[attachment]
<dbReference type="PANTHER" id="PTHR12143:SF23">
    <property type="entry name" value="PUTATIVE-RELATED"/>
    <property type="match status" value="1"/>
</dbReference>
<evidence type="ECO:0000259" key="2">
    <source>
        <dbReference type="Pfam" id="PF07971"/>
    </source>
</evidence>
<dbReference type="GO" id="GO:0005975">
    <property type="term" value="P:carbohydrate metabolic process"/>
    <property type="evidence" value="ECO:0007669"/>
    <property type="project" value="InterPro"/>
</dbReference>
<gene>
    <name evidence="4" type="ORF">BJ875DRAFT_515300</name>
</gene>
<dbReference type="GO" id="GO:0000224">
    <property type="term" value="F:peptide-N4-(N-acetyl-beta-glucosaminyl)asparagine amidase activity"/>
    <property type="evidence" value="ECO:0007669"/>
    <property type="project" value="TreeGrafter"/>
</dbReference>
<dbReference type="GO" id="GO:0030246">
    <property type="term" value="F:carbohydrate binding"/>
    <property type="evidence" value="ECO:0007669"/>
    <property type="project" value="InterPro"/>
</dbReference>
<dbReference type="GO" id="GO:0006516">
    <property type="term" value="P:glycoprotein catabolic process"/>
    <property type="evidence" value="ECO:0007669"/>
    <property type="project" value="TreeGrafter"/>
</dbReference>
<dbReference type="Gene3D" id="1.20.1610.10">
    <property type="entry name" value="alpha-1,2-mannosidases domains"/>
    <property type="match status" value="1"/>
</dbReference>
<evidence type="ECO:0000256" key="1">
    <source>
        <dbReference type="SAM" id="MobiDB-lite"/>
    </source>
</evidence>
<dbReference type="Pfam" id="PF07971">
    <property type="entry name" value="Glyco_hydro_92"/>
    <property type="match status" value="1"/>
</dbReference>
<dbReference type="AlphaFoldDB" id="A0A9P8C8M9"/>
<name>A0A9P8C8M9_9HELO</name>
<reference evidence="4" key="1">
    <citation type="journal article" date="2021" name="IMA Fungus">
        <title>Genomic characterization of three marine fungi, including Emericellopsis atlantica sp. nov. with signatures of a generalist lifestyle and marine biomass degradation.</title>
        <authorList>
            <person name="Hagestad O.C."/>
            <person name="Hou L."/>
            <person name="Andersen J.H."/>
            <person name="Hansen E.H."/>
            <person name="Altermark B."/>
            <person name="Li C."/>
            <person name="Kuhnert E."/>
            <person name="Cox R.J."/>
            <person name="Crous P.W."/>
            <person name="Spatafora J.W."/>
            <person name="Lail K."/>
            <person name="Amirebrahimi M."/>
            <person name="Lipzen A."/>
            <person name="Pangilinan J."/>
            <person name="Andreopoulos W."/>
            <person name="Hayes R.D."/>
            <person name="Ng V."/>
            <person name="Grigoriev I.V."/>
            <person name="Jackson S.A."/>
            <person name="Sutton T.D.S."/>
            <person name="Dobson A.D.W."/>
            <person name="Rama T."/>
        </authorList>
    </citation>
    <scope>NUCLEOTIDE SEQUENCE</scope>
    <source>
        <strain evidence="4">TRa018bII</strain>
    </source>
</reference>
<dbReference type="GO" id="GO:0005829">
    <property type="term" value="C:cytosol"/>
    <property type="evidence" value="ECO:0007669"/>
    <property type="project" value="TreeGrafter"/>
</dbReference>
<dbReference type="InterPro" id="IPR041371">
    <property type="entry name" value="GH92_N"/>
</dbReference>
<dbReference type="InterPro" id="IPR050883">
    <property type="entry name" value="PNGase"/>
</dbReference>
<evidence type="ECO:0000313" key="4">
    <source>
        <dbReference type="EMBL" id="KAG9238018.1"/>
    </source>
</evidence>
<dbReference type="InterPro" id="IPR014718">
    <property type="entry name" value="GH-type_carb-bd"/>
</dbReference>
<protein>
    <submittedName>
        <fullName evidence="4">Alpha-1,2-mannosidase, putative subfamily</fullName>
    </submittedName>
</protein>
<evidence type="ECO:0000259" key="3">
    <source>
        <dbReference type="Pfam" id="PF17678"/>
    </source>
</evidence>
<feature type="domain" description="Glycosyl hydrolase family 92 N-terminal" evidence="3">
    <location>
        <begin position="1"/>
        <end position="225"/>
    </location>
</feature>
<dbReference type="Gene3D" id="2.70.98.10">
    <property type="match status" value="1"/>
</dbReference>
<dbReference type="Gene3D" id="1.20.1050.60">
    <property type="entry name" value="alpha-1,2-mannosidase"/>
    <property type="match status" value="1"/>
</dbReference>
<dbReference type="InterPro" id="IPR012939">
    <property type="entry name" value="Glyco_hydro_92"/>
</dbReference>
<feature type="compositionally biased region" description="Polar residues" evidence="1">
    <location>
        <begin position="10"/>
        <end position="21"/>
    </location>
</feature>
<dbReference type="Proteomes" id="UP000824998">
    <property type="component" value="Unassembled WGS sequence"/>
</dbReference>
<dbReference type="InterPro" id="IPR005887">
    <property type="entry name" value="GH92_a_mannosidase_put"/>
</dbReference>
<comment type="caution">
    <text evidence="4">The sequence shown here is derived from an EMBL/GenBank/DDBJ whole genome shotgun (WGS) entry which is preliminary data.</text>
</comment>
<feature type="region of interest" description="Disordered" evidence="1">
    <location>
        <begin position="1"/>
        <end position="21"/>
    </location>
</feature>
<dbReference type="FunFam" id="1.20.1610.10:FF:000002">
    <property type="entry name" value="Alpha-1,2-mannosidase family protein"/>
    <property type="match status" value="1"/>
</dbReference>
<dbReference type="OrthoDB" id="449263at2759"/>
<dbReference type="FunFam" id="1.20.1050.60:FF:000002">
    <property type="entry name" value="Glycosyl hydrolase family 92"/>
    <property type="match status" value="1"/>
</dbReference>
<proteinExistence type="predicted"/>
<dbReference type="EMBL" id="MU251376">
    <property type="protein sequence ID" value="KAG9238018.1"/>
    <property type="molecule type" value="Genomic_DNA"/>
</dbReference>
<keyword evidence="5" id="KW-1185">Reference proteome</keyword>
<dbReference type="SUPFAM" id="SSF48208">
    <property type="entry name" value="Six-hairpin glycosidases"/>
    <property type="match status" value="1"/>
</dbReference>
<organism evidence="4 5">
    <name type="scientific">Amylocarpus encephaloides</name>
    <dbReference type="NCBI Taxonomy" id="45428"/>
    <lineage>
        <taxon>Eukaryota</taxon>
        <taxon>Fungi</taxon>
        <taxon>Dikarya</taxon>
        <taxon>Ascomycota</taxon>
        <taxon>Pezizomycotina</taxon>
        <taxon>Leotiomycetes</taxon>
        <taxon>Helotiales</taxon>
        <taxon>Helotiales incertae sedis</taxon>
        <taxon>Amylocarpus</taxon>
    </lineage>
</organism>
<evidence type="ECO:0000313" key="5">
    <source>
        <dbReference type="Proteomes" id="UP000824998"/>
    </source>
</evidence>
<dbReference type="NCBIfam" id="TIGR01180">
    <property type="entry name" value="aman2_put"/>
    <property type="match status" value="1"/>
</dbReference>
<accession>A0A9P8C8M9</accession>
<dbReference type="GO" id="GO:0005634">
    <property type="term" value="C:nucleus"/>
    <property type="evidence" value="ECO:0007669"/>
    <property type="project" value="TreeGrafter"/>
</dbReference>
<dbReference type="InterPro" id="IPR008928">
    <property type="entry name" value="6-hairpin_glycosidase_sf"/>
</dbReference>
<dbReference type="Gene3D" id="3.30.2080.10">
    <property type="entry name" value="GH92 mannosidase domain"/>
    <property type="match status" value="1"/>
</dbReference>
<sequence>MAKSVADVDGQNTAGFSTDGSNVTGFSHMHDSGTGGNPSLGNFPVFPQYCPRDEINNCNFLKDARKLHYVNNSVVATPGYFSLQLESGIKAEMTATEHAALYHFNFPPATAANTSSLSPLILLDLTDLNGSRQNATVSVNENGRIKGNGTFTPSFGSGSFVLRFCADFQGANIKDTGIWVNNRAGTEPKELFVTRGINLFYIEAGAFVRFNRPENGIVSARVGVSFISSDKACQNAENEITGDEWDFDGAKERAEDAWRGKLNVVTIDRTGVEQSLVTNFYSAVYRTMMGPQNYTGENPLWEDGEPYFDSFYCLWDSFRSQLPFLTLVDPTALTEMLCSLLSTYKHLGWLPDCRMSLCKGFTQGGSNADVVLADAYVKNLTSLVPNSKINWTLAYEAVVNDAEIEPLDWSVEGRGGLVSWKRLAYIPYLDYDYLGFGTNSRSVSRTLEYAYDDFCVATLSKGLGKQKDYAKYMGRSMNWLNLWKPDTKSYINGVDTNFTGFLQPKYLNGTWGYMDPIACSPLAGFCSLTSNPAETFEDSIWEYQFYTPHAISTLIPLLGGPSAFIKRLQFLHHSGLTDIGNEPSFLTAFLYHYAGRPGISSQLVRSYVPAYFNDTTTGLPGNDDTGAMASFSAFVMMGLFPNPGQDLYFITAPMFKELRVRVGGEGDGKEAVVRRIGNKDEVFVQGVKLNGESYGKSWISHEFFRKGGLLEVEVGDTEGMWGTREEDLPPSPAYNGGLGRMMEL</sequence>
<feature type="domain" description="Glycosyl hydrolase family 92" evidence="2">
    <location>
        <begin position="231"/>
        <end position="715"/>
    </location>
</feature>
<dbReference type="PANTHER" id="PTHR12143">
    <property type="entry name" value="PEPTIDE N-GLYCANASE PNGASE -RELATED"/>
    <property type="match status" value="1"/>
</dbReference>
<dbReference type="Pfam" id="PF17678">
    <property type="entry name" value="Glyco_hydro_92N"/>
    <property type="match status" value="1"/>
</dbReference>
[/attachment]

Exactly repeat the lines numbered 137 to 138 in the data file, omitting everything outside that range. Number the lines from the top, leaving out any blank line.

</dbReference>
<comment type="caution">